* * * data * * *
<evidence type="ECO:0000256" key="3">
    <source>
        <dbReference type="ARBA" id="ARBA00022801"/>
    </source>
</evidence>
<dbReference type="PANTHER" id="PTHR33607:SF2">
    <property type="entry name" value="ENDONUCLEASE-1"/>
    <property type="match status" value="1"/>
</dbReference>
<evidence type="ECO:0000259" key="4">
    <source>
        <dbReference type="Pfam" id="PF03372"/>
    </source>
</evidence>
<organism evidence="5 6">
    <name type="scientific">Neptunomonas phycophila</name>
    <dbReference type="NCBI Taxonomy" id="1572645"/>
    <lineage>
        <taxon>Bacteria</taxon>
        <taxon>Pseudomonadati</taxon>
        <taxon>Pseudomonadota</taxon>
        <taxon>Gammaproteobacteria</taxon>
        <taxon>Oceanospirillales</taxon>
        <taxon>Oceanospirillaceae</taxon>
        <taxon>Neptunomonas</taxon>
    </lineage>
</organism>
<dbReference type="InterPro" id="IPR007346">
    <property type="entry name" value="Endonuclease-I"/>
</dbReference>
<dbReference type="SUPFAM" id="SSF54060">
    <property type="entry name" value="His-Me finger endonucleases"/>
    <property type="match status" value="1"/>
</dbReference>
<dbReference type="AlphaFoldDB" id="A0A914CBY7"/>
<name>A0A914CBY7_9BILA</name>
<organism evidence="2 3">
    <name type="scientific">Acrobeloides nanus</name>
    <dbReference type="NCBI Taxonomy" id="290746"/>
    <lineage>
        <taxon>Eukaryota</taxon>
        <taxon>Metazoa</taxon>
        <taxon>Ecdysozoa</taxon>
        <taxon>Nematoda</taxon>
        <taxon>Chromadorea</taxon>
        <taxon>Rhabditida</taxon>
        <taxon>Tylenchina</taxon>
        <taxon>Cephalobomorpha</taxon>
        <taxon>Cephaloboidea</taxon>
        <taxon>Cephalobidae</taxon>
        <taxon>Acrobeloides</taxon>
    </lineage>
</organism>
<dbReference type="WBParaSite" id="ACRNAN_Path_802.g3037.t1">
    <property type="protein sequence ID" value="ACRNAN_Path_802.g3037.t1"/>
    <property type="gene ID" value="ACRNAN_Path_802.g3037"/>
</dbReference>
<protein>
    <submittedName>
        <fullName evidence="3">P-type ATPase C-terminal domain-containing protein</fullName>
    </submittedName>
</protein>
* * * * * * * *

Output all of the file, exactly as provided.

<evidence type="ECO:0000256" key="3">
    <source>
        <dbReference type="ARBA" id="ARBA00022801"/>
    </source>
</evidence>
<dbReference type="PANTHER" id="PTHR33607:SF2">
    <property type="entry name" value="ENDONUCLEASE-1"/>
    <property type="match status" value="1"/>
</dbReference>
<evidence type="ECO:0000259" key="4">
    <source>
        <dbReference type="Pfam" id="PF03372"/>
    </source>
</evidence>
<organism evidence="5 6">
    <name type="scientific">Neptunomonas phycophila</name>
    <dbReference type="NCBI Taxonomy" id="1572645"/>
    <lineage>
        <taxon>Bacteria</taxon>
        <taxon>Pseudomonadati</taxon>
        <taxon>Pseudomonadota</taxon>
        <taxon>Gammaproteobacteria</taxon>
        <taxon>Oceanospirillales</taxon>
        <taxon>Oceanospirillaceae</taxon>
        <taxon>Neptunomonas</taxon>
    </lineage>
</organism>
<dbReference type="InterPro" id="IPR007346">
    <property type="entry name" value="Endonuclease-I"/>
</dbReference>
<dbReference type="SUPFAM" id="SSF54060">
    <property type="entry name" value="His-Me finger endonucleases"/>
    <property type="match status" value="1"/>
</dbReference>
<dbReference type="AlphaFoldDB" id="A0A914CBY7"/>
<name>A0A914CBY7_9BILA</name>
<organism evidence="2 3">
    <name type="scientific">Acrobeloides nanus</name>
    <dbReference type="NCBI Taxonomy" id="290746"/>
    <lineage>
        <taxon>Eukaryota</taxon>
        <taxon>Metazoa</taxon>
        <taxon>Ecdysozoa</taxon>
        <taxon>Nematoda</taxon>
        <taxon>Chromadorea</taxon>
        <taxon>Rhabditida</taxon>
        <taxon>Tylenchina</taxon>
        <taxon>Cephalobomorpha</taxon>
        <taxon>Cephaloboidea</taxon>
        <taxon>Cephalobidae</taxon>
        <taxon>Acrobeloides</taxon>
    </lineage>
</organism>
<dbReference type="WBParaSite" id="ACRNAN_Path_802.g3037.t1">
    <property type="protein sequence ID" value="ACRNAN_Path_802.g3037.t1"/>
    <property type="gene ID" value="ACRNAN_Path_802.g3037"/>
</dbReference>
<protein>
    <submittedName>
        <fullName evidence="3">P-type ATPase C-terminal domain-containing protein</fullName>
    </submittedName>
</protein>